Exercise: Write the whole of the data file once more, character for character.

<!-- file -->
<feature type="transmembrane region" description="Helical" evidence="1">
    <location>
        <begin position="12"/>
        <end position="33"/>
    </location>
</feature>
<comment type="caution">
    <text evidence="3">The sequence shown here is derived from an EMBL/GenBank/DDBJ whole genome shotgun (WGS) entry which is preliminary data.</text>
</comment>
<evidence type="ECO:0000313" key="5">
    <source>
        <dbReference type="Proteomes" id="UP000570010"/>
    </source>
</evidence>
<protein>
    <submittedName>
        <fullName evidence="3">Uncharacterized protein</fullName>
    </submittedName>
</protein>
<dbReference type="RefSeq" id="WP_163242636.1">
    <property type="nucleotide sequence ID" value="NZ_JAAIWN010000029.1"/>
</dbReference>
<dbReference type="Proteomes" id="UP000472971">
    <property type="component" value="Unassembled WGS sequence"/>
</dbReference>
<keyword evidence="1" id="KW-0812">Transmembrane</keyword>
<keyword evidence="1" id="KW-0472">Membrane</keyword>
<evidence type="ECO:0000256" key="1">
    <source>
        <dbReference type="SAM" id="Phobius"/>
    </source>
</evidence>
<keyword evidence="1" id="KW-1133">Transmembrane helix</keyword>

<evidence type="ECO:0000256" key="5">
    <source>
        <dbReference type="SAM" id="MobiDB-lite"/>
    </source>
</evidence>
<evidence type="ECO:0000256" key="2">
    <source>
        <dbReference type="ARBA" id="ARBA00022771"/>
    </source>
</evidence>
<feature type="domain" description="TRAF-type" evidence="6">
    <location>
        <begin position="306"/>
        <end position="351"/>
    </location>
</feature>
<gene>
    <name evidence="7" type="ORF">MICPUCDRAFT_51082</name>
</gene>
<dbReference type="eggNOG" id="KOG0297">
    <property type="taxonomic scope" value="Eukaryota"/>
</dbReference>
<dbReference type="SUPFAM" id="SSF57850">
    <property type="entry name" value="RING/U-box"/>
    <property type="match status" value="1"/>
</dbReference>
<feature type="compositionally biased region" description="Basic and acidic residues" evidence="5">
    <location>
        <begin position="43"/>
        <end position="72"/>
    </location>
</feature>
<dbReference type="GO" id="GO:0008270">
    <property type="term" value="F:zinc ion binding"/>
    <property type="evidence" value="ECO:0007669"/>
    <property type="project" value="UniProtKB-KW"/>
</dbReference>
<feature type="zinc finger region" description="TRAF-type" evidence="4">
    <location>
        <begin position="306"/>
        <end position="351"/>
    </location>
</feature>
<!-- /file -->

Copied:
<feature type="transmembrane region" description="Helical" evidence="1">
    <location>
        <begin position="12"/>
        <end position="33"/>
    </location>
</feature>
<comment type="caution">
    <text evidence="3">The sequence shown here is derived from an EMBL/GenBank/DDBJ whole genome shotgun (WGS) entry which is preliminary data.</text>
</comment>
<evidence type="ECO:0000313" key="5">
    <source>
        <dbReference type="Proteomes" id="UP000570010"/>
    </source>
</evidence>
<protein>
    <submittedName>
        <fullName evidence="3">Uncharacterized protein</fullName>
    </submittedName>
</protein>
<dbReference type="RefSeq" id="WP_163242636.1">
    <property type="nucleotide sequence ID" value="NZ_JAAIWN010000029.1"/>
</dbReference>
<dbReference type="Proteomes" id="UP000472971">
    <property type="component" value="Unassembled WGS sequence"/>
</dbReference>
<keyword evidence="1" id="KW-0812">Transmembrane</keyword>
<keyword evidence="1" id="KW-0472">Membrane</keyword>
<evidence type="ECO:0000256" key="1">
    <source>
        <dbReference type="SAM" id="Phobius"/>
    </source>
</evidence>
<keyword evidence="1" id="KW-1133">Transmembrane helix</keyword>

<evidence type="ECO:0000256" key="5">
    <source>
        <dbReference type="SAM" id="MobiDB-lite"/>
    </source>
</evidence>
<evidence type="ECO:0000256" key="2">
    <source>
        <dbReference type="ARBA" id="ARBA00022771"/>
    </source>
</evidence>
<feature type="domain" description="TRAF-type" evidence="6">
    <location>
        <begin position="306"/>
        <end position="351"/>
    </location>
</feature>
<gene>
    <name evidence="7" type="ORF">MICPUCDRAFT_51082</name>
</gene>
<dbReference type="eggNOG" id="KOG0297">
    <property type="taxonomic scope" value="Eukaryota"/>
</dbReference>
<dbReference type="SUPFAM" id="SSF57850">
    <property type="entry name" value="RING/U-box"/>
    <property type="match status" value="1"/>
</dbReference>
<feature type="compositionally biased region" description="Basic and acidic residues" evidence="5">
    <location>
        <begin position="43"/>
        <end position="72"/>
    </location>
</feature>
<dbReference type="GO" id="GO:0008270">
    <property type="term" value="F:zinc ion binding"/>
    <property type="evidence" value="ECO:0007669"/>
    <property type="project" value="UniProtKB-KW"/>
</dbReference>
<feature type="zinc finger region" description="TRAF-type" evidence="4">
    <location>
        <begin position="306"/>
        <end position="351"/>
    </location>
</feature>